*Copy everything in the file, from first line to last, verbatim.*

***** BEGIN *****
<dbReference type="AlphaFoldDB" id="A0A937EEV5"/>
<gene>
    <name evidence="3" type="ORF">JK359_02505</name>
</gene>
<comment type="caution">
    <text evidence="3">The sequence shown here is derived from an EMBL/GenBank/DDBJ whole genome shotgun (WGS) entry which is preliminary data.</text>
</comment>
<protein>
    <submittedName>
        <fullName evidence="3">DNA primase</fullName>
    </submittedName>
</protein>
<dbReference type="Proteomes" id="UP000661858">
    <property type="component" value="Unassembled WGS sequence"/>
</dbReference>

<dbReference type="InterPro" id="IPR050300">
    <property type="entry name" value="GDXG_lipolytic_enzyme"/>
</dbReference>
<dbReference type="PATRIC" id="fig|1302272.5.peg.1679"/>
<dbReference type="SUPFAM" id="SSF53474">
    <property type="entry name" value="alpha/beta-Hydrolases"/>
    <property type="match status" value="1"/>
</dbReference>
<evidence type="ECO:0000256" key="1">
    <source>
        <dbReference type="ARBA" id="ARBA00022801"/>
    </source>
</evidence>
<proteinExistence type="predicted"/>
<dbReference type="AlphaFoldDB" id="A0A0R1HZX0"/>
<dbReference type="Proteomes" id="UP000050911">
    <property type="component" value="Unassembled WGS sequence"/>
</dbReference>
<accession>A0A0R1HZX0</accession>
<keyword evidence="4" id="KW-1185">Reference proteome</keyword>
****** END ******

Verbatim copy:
<dbReference type="AlphaFoldDB" id="A0A937EEV5"/>
<gene>
    <name evidence="3" type="ORF">JK359_02505</name>
</gene>
<comment type="caution">
    <text evidence="3">The sequence shown here is derived from an EMBL/GenBank/DDBJ whole genome shotgun (WGS) entry which is preliminary data.</text>
</comment>
<protein>
    <submittedName>
        <fullName evidence="3">DNA primase</fullName>
    </submittedName>
</protein>
<dbReference type="Proteomes" id="UP000661858">
    <property type="component" value="Unassembled WGS sequence"/>
</dbReference>

<dbReference type="InterPro" id="IPR050300">
    <property type="entry name" value="GDXG_lipolytic_enzyme"/>
</dbReference>
<dbReference type="PATRIC" id="fig|1302272.5.peg.1679"/>
<dbReference type="SUPFAM" id="SSF53474">
    <property type="entry name" value="alpha/beta-Hydrolases"/>
    <property type="match status" value="1"/>
</dbReference>
<evidence type="ECO:0000256" key="1">
    <source>
        <dbReference type="ARBA" id="ARBA00022801"/>
    </source>
</evidence>
<proteinExistence type="predicted"/>
<dbReference type="AlphaFoldDB" id="A0A0R1HZX0"/>
<dbReference type="Proteomes" id="UP000050911">
    <property type="component" value="Unassembled WGS sequence"/>
</dbReference>
<accession>A0A0R1HZX0</accession>
<keyword evidence="4" id="KW-1185">Reference proteome</keyword>